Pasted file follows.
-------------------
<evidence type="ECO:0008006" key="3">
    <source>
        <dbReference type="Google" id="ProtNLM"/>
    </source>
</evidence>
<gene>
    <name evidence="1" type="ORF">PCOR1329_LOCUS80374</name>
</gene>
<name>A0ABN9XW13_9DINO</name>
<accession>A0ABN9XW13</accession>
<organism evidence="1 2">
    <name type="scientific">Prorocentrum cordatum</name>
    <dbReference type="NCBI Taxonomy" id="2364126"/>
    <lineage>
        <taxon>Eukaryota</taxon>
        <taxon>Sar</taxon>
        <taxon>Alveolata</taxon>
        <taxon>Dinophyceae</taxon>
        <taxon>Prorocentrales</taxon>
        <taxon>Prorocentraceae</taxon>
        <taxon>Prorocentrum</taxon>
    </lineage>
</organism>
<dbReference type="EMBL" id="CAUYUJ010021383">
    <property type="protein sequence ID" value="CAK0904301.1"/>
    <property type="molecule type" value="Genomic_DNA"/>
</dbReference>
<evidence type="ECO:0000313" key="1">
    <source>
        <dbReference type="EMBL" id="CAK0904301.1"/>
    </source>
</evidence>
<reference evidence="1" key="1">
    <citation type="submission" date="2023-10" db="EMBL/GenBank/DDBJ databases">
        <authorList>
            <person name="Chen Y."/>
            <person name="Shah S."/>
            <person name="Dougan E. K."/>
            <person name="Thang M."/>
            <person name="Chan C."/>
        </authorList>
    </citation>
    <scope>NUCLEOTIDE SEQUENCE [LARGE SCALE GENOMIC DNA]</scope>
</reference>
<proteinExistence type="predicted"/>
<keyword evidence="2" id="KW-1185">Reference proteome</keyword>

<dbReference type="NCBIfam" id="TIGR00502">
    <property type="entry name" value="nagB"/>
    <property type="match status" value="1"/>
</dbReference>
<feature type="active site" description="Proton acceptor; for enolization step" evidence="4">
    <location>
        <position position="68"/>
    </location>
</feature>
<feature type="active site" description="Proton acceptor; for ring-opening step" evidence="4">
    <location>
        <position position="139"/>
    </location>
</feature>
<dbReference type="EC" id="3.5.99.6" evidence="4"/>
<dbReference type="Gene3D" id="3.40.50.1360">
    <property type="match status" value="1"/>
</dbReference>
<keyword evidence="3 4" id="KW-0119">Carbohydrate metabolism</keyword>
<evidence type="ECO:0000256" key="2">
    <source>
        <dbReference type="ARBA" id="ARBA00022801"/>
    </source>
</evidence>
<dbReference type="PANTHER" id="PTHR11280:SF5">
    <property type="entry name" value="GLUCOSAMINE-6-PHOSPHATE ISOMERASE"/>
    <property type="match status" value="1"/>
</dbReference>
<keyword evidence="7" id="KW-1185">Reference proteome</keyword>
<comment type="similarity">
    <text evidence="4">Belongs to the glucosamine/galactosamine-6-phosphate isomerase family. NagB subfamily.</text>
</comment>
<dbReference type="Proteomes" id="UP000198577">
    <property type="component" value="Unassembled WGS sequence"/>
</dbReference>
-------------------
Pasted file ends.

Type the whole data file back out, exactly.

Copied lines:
<evidence type="ECO:0008006" key="3">
    <source>
        <dbReference type="Google" id="ProtNLM"/>
    </source>
</evidence>
<gene>
    <name evidence="1" type="ORF">PCOR1329_LOCUS80374</name>
</gene>
<name>A0ABN9XW13_9DINO</name>
<accession>A0ABN9XW13</accession>
<organism evidence="1 2">
    <name type="scientific">Prorocentrum cordatum</name>
    <dbReference type="NCBI Taxonomy" id="2364126"/>
    <lineage>
        <taxon>Eukaryota</taxon>
        <taxon>Sar</taxon>
        <taxon>Alveolata</taxon>
        <taxon>Dinophyceae</taxon>
        <taxon>Prorocentrales</taxon>
        <taxon>Prorocentraceae</taxon>
        <taxon>Prorocentrum</taxon>
    </lineage>
</organism>
<dbReference type="EMBL" id="CAUYUJ010021383">
    <property type="protein sequence ID" value="CAK0904301.1"/>
    <property type="molecule type" value="Genomic_DNA"/>
</dbReference>
<evidence type="ECO:0000313" key="1">
    <source>
        <dbReference type="EMBL" id="CAK0904301.1"/>
    </source>
</evidence>
<reference evidence="1" key="1">
    <citation type="submission" date="2023-10" db="EMBL/GenBank/DDBJ databases">
        <authorList>
            <person name="Chen Y."/>
            <person name="Shah S."/>
            <person name="Dougan E. K."/>
            <person name="Thang M."/>
            <person name="Chan C."/>
        </authorList>
    </citation>
    <scope>NUCLEOTIDE SEQUENCE [LARGE SCALE GENOMIC DNA]</scope>
</reference>
<proteinExistence type="predicted"/>
<keyword evidence="2" id="KW-1185">Reference proteome</keyword>

<dbReference type="NCBIfam" id="TIGR00502">
    <property type="entry name" value="nagB"/>
    <property type="match status" value="1"/>
</dbReference>
<feature type="active site" description="Proton acceptor; for enolization step" evidence="4">
    <location>
        <position position="68"/>
    </location>
</feature>
<feature type="active site" description="Proton acceptor; for ring-opening step" evidence="4">
    <location>
        <position position="139"/>
    </location>
</feature>
<dbReference type="EC" id="3.5.99.6" evidence="4"/>
<dbReference type="Gene3D" id="3.40.50.1360">
    <property type="match status" value="1"/>
</dbReference>
<keyword evidence="3 4" id="KW-0119">Carbohydrate metabolism</keyword>
<evidence type="ECO:0000256" key="2">
    <source>
        <dbReference type="ARBA" id="ARBA00022801"/>
    </source>
</evidence>
<dbReference type="PANTHER" id="PTHR11280:SF5">
    <property type="entry name" value="GLUCOSAMINE-6-PHOSPHATE ISOMERASE"/>
    <property type="match status" value="1"/>
</dbReference>
<keyword evidence="7" id="KW-1185">Reference proteome</keyword>
<comment type="similarity">
    <text evidence="4">Belongs to the glucosamine/galactosamine-6-phosphate isomerase family. NagB subfamily.</text>
</comment>
<dbReference type="Proteomes" id="UP000198577">
    <property type="component" value="Unassembled WGS sequence"/>
</dbReference>